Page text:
For more information about your choices of fireplaces or other hearth products, by our showroom at 7001 Highway 73 in Marshdale or call us today at Mountain Hearth & Patio – (303) 670-0658, or electronically at sales@MtnHP.com facebook.com/MountainHearthPatio. Semper Fi!Semper Fi!
No, Really, You Need a Change Part 2 Woodstoves
By Jake T Johnson 11/2014 for Mountain Connection
Last month we discussed ideas for changing your wood-burning fireplace into something nicer and more efficient. This month we’re going to talk about change again: changing your woodstove into something you’ll enjoy the look and feel of much more than what you have now. Unlike fireplaces, whose purpose can vary greatly, woodstoves really have only one intended function – to produce a significant volume of heat for a specific area of your home. But how you get that heat, and from what appliance, has many variables.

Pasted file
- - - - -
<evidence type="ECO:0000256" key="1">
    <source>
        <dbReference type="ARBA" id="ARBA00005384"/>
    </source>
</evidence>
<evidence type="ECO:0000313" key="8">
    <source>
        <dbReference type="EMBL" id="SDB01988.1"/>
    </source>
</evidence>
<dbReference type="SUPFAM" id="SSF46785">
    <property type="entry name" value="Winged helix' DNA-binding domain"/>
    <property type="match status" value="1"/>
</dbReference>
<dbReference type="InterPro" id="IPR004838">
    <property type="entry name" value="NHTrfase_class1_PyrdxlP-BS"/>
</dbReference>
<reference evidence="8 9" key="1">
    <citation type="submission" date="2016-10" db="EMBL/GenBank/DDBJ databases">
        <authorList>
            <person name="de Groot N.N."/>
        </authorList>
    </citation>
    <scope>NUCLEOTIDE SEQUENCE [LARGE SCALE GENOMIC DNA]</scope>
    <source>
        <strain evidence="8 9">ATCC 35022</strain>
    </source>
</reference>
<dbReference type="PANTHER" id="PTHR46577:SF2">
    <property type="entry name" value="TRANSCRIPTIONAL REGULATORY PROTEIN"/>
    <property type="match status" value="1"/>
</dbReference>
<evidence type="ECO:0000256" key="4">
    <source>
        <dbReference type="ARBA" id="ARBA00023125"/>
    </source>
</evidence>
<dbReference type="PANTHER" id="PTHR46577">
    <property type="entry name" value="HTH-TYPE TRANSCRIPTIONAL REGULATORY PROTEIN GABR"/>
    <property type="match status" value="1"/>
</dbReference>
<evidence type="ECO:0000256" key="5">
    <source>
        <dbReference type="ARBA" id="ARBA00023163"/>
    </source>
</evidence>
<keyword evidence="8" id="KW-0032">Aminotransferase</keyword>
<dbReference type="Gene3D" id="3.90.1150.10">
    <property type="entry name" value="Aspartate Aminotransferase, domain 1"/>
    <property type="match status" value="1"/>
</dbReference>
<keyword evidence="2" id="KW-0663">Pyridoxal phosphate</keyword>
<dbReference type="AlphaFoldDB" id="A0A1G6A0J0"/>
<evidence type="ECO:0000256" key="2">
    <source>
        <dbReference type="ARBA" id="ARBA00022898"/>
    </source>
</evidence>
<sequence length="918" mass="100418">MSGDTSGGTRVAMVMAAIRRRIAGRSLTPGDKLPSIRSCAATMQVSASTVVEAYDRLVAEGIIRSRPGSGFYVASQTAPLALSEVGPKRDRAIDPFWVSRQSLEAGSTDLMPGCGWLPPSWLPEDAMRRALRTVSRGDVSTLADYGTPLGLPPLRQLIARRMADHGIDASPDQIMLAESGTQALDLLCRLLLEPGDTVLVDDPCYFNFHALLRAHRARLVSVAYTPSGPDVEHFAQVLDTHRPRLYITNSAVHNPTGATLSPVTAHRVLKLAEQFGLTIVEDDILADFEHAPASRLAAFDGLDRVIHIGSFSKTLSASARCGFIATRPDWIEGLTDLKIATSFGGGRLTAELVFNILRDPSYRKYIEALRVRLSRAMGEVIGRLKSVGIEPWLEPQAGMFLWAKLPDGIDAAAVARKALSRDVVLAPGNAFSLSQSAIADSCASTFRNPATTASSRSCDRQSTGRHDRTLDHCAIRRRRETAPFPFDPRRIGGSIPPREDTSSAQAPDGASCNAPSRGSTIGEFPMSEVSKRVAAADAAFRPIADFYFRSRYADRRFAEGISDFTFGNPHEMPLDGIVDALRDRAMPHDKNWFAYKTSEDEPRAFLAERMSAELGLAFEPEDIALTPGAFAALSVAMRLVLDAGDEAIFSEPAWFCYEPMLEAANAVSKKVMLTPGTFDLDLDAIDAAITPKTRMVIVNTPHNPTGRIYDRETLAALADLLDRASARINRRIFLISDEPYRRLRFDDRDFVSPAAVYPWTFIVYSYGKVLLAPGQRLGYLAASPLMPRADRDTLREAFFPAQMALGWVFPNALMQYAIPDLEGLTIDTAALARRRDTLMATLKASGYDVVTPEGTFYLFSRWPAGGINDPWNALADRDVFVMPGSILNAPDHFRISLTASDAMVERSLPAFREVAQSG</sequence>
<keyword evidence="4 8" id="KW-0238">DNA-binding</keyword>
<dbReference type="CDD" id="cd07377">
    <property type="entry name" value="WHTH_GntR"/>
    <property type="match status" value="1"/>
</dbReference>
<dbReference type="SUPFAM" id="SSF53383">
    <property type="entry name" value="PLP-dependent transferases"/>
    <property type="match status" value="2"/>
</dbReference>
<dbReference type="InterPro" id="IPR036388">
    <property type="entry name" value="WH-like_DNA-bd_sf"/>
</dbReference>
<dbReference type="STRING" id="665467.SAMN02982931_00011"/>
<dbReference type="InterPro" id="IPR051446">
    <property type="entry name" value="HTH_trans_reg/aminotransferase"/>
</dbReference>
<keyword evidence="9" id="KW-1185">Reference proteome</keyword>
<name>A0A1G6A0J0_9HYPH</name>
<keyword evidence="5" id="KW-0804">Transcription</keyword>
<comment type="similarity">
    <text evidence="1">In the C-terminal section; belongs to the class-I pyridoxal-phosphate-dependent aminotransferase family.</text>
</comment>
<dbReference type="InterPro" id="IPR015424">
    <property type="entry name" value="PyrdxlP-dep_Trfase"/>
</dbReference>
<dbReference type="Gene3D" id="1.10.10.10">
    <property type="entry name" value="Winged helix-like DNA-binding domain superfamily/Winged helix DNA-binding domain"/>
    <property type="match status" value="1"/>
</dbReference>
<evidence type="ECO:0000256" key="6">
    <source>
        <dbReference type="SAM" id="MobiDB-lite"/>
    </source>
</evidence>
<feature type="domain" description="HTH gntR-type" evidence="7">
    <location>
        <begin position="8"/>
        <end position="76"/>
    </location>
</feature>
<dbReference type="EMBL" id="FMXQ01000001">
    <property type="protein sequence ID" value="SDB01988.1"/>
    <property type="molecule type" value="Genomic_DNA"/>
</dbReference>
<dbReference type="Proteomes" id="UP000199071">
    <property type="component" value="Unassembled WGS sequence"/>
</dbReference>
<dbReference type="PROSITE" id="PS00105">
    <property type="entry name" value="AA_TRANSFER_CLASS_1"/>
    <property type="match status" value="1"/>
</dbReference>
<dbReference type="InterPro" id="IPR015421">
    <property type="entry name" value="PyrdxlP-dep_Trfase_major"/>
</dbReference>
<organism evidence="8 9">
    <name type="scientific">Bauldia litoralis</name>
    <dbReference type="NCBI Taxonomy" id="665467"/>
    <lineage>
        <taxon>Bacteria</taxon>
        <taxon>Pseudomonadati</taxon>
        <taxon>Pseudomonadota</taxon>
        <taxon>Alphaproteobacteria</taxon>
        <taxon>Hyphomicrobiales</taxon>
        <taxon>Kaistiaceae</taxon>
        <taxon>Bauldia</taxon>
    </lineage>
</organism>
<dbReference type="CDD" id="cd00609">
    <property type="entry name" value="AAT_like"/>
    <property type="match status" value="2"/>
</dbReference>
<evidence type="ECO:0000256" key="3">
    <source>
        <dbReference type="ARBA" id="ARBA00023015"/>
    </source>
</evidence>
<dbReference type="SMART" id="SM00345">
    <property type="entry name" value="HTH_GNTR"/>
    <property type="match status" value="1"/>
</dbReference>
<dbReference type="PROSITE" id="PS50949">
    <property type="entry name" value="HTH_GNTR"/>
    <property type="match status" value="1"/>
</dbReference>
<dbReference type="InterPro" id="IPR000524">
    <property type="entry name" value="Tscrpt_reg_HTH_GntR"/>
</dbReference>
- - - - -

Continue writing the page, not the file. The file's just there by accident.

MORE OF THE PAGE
The first thing most homeowners want to change about their old woodstove is to be able to actually see the fire burning – they want the glow and sight of the flames. Those old Timberline, Woodsman and Scandia stoves do a decent job of heating, but unfortunately, they have solid plates for doors and you can’t see the flames. ALL modern woodstoves have a large ceramic glass panel to provide a full view of the fire – what an enjoyable change it is!
Another big change in woodstoves is efficiency. A new woodstove really changes the heat output over those older models. The first thing to look for when shopping for a new woodstove is that it is an EPA-Certified model. If the stove you’re looking at doesn’t meet that basic standard, then it’s not going to be nearly as effective of a heater as those that are. It’s also not going to have the ability to be installed as close to combustible walls as those that are. For example, the Kuma Ashwood model freestanding woodstove, when installed in a corner with double-walled stovepipe connector, is UL Listed to be only 3” from the wall. Wow – what a change from that old stove sitting out in the middle of the room.